7. 7. COCA COLA COMPANY<br />HISTORY<br />1982-1989<br />DIET COKE AND NEW COKE<br />The 1980s -- the era of legwarmers, headbands and the fitness craze, and a time of much change and innovation at The Coca-Cola Company. In 1981, Roberto C. Goizueta became chairman of The Board of Directors and CEO of The Coca-Cola Company. Goizueta, who fled Castro's Cuba in 1961, completely overhauled the Company with a strategy he called "intelligent risk taking."  <br />Among his bold moves was organizing the numerous U.S. bottling operations into a new public company, Coca-Cola Enterprises Inc. He also led the introduction of diet Coke®, the very first extension of the Coca-Cola trademark; within two years, it had become the top low-calorie drink in the world, second in success only to Coca-Cola.  <br />One of Goizueta's other initiatives, in 1985, was the release of a new taste for Coca-Cola, the first change in formulation in 99 years. In taste tests, people loved the new formula, commonly called “new Coke.” In the real world, they had a deep emotional attachment to the original, and they begged and pleaded to get it back. Critics called it the biggest marketing blunder ever. But the Company listened, and the original formula was returned to the market as Coca-Cola classic®, and the product began to increase its lead over the competition -- a lead that continues to this day.<br />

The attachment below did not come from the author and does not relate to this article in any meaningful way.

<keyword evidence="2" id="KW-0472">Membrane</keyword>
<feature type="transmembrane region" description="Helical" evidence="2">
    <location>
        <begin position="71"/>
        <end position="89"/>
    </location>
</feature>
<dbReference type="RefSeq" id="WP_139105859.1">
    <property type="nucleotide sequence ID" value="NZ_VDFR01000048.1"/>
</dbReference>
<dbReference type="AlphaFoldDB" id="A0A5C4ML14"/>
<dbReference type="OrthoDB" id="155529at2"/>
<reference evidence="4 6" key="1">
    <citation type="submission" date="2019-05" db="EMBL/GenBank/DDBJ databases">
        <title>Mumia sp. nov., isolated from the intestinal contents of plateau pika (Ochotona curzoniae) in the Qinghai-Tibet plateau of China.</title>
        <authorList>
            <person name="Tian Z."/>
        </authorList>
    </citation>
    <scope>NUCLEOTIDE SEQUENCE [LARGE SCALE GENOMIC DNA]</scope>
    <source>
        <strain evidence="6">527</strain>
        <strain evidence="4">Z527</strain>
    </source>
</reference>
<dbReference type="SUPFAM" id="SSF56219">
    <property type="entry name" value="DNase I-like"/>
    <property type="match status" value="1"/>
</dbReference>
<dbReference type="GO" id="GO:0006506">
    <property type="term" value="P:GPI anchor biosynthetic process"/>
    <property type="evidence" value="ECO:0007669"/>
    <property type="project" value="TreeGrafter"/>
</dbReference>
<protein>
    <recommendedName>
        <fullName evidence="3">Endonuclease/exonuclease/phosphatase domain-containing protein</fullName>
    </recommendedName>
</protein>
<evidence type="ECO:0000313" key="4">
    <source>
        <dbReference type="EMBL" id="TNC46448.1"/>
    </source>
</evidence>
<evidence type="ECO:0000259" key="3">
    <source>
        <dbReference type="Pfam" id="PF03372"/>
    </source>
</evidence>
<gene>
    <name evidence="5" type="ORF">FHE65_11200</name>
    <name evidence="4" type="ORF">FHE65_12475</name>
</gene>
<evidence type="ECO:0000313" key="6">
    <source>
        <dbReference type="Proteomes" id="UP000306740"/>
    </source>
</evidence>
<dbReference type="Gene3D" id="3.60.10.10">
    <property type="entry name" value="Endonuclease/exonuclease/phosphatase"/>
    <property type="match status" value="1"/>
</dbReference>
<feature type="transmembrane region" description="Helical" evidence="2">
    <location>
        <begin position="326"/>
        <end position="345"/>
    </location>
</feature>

8. 8. COCA COLA COMPANY<br />HISTROY<br />1990-1999<br />NEW MARKETS AND BRANDS<br />The 1990s were a time of continued growth for The Coca-Cola Company. The Company's long association with sports was strengthened during this decade, with ongoing support of the Olympic Games, FIFA World Cup™ football (soccer), Rugby World Cup and the National Basketball Association. Coca-Cola classic became the Official Soft Drink of NASCAR racing, connecting the brand with one of the world's fastest growing and most popular spectator sports.  <br />And 1993 saw the introduction of the popular "Always Coca-Cola" advertising campaign, and the world met the lovable Coca-Cola Polar Bear for the first time. New markets opened up as Coca-Cola products were sold in East Germany in 1990 and returned to India in 1993.  <br />New beverages joined the Company's line-up, including Powerade®  sports drink, Qoo® children's fruit drink and Dasani® bottled water. The Company's family of brands further expanded through acquisitions, including Limca®, Maaza® and Thums Up® in India, Barq's® root beer in the U.S., Inca Kola® in Peru, and Cadbury Schweppes'® beverage brands in more than 120 countries around the world. By 1997, the Company already sold 1 billion servings of its products every day, yet knew that opportunity for growth was still around every corner. <br />
  9. 9. COCA COLA COMPANY<br />HISTORY2000-NOW<br />COCA COLA NOW<br />In 1886, Coca-Cola® brought refreshment to patrons of a small Atlanta pharmacy. Now well into its second century, the Company's goal is to provide magic every time someone drinks one of its more than 500 brands. Coca-Cola has fans from Boston to Budapest to Bahrain, drinking brands such as Ambasa, Vegitabeta and Frescolita. In the remotest comers of the globe, you can still find Coca-Cola. <br />Coca-Cola is committed to local markets, paying attention to what people from different cultures and backgrounds like to drink, and where and how they want to drink it. With its bottling partners, the Company reaches out to the local communities it serves, believing that Coca-Cola exists to benefit and refresh everyone it touches. <br />From the early beginnings when just nine drinks a day were served, Coca-Cola has grown to the world’s most ubiquitous brand, with more than 1.4 billion beverage servings sold each day. When people choose to reach for one of The Coca-Cola Company brands, the Company wants that choice to be exciting and satisfying, every single time. <br />